How to Paint Strawberries

Producing still life artwork with strawberries poses a great challenge for the artist, as painting fruit often entails using pure colours. But this is key to an Impressionist style still life, as this demonstration shows.

 

Painting Strawberries in Oil Colour

 

Painting fruit such as strawberries for the first time is often a satisfying experience for their mesmerising shapes and colours, and is likely to spur the artist to venture onto more challenging subject matter for painting. But a few pointers when oil painting fruit will help overcome common problems.
 
 
 
  • Consider setting the strong colours of the strawberries against a subdued background or objects to make them stand out
  • Select strawberries in various stages of ripening to offer variation to the colours within a still life painting
  • In order to get a truer measure of the strawberries’ tonal value, overlaying a neutral under paint will kill the off the putting white. Half closing the eyes when painting them will also help
  • The strawberries will look juicy if a dab of blue is introduced into the white highlights. This will also make the highlights look more authentic rather than just using mere dabs of white
  • Spend a little time over the still life setting, as an unbalanced composition could ruin an otherwise accomplished painting of strawberries.

Art Materials Required

  1. A still life setting containing strawberries, or if preferred, a photograph
  2. Ultramarine blue acrylic paint
  3. Oil paints in the colours: titanium, pthalo blue, ultramarine, pthalo blue, permanent rose, cadmium red, burnt sienna and burnt umber
  4. A 12” x 16” (30.5 x 40.5cm) oil painting surface
  5. A size 3 and size 6 round sable brushes
  6. A ½ inch wide bristle brush
  7. A palette consisting of a china plate or varnished wood.
  8. Small pot of artists’ white spirits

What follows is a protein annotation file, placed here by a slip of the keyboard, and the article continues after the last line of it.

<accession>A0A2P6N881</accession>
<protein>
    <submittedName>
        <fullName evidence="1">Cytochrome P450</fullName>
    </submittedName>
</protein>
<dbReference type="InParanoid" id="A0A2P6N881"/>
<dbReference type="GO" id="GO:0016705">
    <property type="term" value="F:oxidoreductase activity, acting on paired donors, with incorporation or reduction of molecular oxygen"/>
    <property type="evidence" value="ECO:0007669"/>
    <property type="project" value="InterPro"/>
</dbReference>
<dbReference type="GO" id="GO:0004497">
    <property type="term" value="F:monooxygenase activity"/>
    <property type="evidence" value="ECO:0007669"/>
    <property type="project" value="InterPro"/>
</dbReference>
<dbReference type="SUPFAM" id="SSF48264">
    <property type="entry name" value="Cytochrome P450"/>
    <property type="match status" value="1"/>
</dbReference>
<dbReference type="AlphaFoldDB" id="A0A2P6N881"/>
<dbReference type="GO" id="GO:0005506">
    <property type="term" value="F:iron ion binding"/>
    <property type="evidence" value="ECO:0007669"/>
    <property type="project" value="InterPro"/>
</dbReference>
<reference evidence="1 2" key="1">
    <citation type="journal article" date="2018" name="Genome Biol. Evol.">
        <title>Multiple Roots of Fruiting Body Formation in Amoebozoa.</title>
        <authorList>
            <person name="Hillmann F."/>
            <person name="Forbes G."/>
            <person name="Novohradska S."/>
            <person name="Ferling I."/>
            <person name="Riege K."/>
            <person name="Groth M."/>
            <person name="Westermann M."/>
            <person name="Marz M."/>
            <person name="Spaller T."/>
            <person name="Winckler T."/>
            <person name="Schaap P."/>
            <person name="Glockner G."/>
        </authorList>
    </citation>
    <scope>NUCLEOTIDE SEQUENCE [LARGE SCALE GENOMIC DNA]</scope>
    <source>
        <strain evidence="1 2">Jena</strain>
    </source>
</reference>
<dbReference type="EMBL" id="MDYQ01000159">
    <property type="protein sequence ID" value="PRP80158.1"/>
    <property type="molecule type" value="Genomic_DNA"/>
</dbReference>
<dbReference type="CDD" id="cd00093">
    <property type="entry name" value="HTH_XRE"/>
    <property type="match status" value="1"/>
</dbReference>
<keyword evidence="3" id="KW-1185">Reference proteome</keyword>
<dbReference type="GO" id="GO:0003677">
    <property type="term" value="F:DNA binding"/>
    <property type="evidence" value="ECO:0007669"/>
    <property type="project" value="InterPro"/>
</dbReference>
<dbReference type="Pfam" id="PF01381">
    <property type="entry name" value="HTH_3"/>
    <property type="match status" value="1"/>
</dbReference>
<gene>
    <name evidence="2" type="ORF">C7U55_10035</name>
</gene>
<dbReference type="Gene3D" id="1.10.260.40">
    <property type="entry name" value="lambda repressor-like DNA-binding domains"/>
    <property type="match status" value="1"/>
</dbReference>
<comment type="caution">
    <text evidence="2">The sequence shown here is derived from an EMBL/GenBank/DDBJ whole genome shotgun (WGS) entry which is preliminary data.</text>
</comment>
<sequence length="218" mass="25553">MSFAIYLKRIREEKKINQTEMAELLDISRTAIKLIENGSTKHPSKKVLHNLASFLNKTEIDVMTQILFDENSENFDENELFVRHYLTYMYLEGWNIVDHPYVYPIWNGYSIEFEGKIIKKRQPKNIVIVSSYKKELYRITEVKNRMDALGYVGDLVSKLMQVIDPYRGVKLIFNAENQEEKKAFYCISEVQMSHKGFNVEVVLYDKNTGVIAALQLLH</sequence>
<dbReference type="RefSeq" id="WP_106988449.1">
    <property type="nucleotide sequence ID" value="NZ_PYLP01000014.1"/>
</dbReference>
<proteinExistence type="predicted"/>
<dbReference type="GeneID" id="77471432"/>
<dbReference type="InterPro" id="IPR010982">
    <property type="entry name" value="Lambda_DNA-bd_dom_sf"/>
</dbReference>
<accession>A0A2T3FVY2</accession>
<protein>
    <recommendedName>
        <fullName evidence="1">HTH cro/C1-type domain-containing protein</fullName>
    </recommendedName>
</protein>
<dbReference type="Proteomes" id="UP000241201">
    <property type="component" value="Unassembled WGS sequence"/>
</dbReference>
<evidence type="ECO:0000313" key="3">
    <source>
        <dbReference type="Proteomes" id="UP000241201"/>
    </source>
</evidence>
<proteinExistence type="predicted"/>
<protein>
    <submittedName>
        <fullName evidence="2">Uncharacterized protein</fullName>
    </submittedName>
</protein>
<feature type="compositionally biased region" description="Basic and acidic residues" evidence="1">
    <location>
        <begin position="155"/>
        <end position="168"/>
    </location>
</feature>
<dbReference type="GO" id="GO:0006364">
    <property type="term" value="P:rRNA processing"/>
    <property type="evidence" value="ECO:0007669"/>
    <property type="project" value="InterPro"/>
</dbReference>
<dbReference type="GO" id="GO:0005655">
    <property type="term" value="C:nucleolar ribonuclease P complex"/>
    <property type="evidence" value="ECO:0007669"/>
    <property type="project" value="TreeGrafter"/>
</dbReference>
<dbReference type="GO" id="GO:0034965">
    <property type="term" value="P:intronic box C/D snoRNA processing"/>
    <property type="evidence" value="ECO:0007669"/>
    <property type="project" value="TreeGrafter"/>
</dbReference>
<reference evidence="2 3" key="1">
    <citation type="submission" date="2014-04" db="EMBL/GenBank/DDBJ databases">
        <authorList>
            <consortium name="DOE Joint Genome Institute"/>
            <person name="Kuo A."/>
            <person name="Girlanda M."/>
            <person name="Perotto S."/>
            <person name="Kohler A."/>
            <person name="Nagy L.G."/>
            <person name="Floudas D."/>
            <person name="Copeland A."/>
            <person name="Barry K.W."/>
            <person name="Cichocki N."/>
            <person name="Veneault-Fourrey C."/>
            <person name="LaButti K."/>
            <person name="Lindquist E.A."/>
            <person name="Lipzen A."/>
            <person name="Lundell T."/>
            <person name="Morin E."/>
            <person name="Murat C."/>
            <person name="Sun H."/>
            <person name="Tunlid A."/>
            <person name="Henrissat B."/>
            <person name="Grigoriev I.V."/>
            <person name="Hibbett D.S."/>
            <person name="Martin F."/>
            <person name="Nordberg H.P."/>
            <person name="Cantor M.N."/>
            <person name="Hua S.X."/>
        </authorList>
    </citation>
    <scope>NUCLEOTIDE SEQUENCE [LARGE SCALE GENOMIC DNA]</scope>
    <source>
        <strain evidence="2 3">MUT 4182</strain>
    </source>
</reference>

9. Rags
  10. Pencil

(This site comprise of pictures and excerpts taken from my two art instruction books. Oil Paintings from Your Garden can be purchased direct from the author via this site, or through AmazonMy other book, Oil Paintings from the Landscape can be purchased direct from Amazon.)

Browse through my oil painting websites for

 

Advice for the oil painter

Oil painting medic

Demonstration on Painting Strawberries
 
To kill the white painting surface, a dilute wash of blue acrylic paint was applied. Once dry, the composition was sketched with a soft pencil. The white sheet behind the strawberries was completed first via various quantities of white, the thinner layers allowing the blue underpaint to show through. This will give an impression of tone.

  

Still Life Painting with Vase

 

The vase was completed next, with titanium and a little burnt sienna. The shaded areas contained a little ultramarine. Neat white was applied to the highlights. It is wise not to dwell on the background too much, but to paste in the essentials.

 

Oil Painting of Fruit

 

The strawberries were sketched in. This prevented the strong reds from contaminating the subtle whites of the background colours. A various mix of cadmium red, permanent rose and a little lemon yellow was used on a fine sable. Half closing the eyes will help the artist judge the tonal values of the strawberries without their bright colours from getting in the way. Definition was added by outlining the strawberries with burnt umber.

 

Oil Painting Technique in Painting Fruit

 

Viridian and white was used on the green tops of the strawberries. The highlights were applied last. This consisted of white and a tiny dab of ultramarine. Neat white was then applied on top. The background areas were then knitted together with a clean soft brush. Some tonal adjustment may be necessary to ensure they balance up.

 


YouTube Video

My Youtube clip speeded up showing how to paint a strawberry in oils.

Still Life Tutorial with Strawberries

 

The strawberry fruit is a great subject matter to include in a still life setting, for their bright colours add focal points to a painting. It is vital to spend some time over the still life setting first, as an unbalanced composition could ruin the painting. The artist should not be afraid to use bright colours and to bear in mind that strawberries also possess tonal value.


© Rachel Shirley 2010

 
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